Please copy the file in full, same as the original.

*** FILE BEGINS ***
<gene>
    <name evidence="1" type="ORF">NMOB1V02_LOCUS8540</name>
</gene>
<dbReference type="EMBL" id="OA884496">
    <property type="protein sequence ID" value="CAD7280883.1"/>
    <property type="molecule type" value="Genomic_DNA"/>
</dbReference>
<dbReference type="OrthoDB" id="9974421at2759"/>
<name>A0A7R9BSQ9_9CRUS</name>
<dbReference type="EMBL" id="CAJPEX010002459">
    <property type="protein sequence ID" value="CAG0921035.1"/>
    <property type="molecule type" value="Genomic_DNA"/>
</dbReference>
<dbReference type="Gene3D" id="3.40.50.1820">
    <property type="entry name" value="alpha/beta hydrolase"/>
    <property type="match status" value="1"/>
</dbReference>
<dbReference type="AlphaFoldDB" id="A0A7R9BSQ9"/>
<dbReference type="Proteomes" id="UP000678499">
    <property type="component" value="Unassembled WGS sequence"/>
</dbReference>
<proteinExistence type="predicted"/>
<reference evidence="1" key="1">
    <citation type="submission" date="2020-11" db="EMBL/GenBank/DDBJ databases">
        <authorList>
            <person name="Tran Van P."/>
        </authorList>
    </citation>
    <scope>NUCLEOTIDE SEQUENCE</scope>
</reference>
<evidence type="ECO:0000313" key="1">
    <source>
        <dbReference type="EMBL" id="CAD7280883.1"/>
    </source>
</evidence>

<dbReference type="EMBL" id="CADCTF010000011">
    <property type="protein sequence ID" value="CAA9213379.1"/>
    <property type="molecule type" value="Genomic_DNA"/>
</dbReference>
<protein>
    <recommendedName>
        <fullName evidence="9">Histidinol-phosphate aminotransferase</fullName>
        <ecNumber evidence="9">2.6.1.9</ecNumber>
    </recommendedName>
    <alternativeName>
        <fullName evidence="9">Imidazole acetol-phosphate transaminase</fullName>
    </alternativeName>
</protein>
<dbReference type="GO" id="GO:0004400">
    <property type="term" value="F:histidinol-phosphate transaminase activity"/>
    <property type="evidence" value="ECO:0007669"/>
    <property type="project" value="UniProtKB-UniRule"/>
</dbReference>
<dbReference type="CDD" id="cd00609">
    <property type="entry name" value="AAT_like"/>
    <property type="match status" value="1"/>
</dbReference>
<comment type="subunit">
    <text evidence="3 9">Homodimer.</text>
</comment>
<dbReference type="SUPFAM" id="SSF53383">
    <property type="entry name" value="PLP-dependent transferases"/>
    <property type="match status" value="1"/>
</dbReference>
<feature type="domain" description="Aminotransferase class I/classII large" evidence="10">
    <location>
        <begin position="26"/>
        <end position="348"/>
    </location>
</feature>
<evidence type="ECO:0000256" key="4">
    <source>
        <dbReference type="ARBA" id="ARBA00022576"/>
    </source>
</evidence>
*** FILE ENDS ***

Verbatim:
<gene>
    <name evidence="1" type="ORF">NMOB1V02_LOCUS8540</name>
</gene>
<dbReference type="EMBL" id="OA884496">
    <property type="protein sequence ID" value="CAD7280883.1"/>
    <property type="molecule type" value="Genomic_DNA"/>
</dbReference>
<dbReference type="OrthoDB" id="9974421at2759"/>
<name>A0A7R9BSQ9_9CRUS</name>
<dbReference type="EMBL" id="CAJPEX010002459">
    <property type="protein sequence ID" value="CAG0921035.1"/>
    <property type="molecule type" value="Genomic_DNA"/>
</dbReference>
<dbReference type="Gene3D" id="3.40.50.1820">
    <property type="entry name" value="alpha/beta hydrolase"/>
    <property type="match status" value="1"/>
</dbReference>
<dbReference type="AlphaFoldDB" id="A0A7R9BSQ9"/>
<dbReference type="Proteomes" id="UP000678499">
    <property type="component" value="Unassembled WGS sequence"/>
</dbReference>
<proteinExistence type="predicted"/>
<reference evidence="1" key="1">
    <citation type="submission" date="2020-11" db="EMBL/GenBank/DDBJ databases">
        <authorList>
            <person name="Tran Van P."/>
        </authorList>
    </citation>
    <scope>NUCLEOTIDE SEQUENCE</scope>
</reference>
<evidence type="ECO:0000313" key="1">
    <source>
        <dbReference type="EMBL" id="CAD7280883.1"/>
    </source>
</evidence>

<dbReference type="EMBL" id="CADCTF010000011">
    <property type="protein sequence ID" value="CAA9213379.1"/>
    <property type="molecule type" value="Genomic_DNA"/>
</dbReference>
<protein>
    <recommendedName>
        <fullName evidence="9">Histidinol-phosphate aminotransferase</fullName>
        <ecNumber evidence="9">2.6.1.9</ecNumber>
    </recommendedName>
    <alternativeName>
        <fullName evidence="9">Imidazole acetol-phosphate transaminase</fullName>
    </alternativeName>
</protein>
<dbReference type="GO" id="GO:0004400">
    <property type="term" value="F:histidinol-phosphate transaminase activity"/>
    <property type="evidence" value="ECO:0007669"/>
    <property type="project" value="UniProtKB-UniRule"/>
</dbReference>
<dbReference type="CDD" id="cd00609">
    <property type="entry name" value="AAT_like"/>
    <property type="match status" value="1"/>
</dbReference>
<comment type="subunit">
    <text evidence="3 9">Homodimer.</text>
</comment>
<dbReference type="SUPFAM" id="SSF53383">
    <property type="entry name" value="PLP-dependent transferases"/>
    <property type="match status" value="1"/>
</dbReference>
<feature type="domain" description="Aminotransferase class I/classII large" evidence="10">
    <location>
        <begin position="26"/>
        <end position="348"/>
    </location>
</feature>
<evidence type="ECO:0000256" key="4">
    <source>
        <dbReference type="ARBA" id="ARBA00022576"/>
    </source>
</evidence>